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Date of Award


Document Type

Restricted Thesis: Campus only access

Degree Name

Master of Science in Psychology



First Reader/Committee Chair

Ismael Diaz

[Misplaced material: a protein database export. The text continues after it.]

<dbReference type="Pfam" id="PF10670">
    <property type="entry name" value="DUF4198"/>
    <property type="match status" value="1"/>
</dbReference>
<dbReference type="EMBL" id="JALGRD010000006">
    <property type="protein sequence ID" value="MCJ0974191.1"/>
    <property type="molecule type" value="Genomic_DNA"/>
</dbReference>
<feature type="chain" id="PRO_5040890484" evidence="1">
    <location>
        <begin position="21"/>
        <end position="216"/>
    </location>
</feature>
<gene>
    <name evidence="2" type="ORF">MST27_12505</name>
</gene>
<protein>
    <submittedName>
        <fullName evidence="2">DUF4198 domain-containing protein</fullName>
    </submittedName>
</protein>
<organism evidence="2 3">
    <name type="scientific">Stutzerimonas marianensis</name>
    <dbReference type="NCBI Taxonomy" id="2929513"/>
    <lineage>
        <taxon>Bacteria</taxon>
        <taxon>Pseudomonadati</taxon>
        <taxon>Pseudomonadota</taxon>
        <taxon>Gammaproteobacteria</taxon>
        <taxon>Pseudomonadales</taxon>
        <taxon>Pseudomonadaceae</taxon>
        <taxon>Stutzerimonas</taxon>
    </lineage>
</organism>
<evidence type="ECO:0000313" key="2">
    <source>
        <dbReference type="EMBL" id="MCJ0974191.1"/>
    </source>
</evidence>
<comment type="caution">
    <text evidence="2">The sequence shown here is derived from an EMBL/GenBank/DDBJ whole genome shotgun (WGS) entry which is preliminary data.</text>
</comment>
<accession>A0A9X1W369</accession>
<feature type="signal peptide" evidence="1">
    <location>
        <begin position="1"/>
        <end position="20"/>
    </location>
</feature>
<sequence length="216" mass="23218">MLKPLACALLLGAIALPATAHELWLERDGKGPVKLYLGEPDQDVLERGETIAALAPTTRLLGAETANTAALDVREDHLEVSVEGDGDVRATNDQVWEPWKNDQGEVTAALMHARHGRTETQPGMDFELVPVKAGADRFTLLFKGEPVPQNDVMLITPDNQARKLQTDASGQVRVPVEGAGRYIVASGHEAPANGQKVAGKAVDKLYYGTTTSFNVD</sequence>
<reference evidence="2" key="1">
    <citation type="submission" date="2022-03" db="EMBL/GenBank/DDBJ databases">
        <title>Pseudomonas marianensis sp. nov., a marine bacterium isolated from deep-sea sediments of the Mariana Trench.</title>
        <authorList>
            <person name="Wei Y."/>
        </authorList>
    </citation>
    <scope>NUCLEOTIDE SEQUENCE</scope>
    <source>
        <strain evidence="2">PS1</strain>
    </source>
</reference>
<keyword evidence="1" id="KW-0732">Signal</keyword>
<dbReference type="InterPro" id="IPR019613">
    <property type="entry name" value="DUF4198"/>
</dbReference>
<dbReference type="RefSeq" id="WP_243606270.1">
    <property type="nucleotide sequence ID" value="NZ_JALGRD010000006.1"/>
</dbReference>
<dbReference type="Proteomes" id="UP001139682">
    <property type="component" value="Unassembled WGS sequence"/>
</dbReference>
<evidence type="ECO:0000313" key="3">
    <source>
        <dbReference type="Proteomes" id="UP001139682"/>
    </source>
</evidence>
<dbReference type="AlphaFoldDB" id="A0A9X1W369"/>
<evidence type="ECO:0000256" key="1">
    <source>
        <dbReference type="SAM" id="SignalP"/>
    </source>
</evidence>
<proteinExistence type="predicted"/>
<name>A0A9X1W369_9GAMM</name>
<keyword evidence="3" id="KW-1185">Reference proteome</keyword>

For this study, I investigated the role of individual perception, choice and preference in virtual work environments from the vantage of individual psychological processes and perspectives that determine a person’s interpretation of virtuality. Responses from 534 employees which included 294 respondents from SONA Research Management System, 172 respondents from MTurk, and 68 respondents from friends, family and snowballing were examined using exploratory analysis, hierarchical regression and moderation/mediation analyses. Test results indicated that preference and choice provide a better explanation of virtuality when predicting proactive work behavior thus providing support that virtuality can be considered, for some outcomes, a psychological process and not a physical work environment. Additionally, two new measures of virtuality were developed. The new Perceived Virtuality (PV) measure factored and was found reliable but did not significantly predict the proposed outcomes. The new Virtual Competency (VC) measure factored, was found reliable and significantly predicted organizational commitment and proactive work behavior. Further, Demand Abilities Fit (DA) and Needs Supply Fit (NS) were found to mediate various relationships between the new PV, VC and Traditional Virtuality (TV) measures and the performance outcomes of Turnover Intention, Organizational Commitment, and Proactive Work Behavior.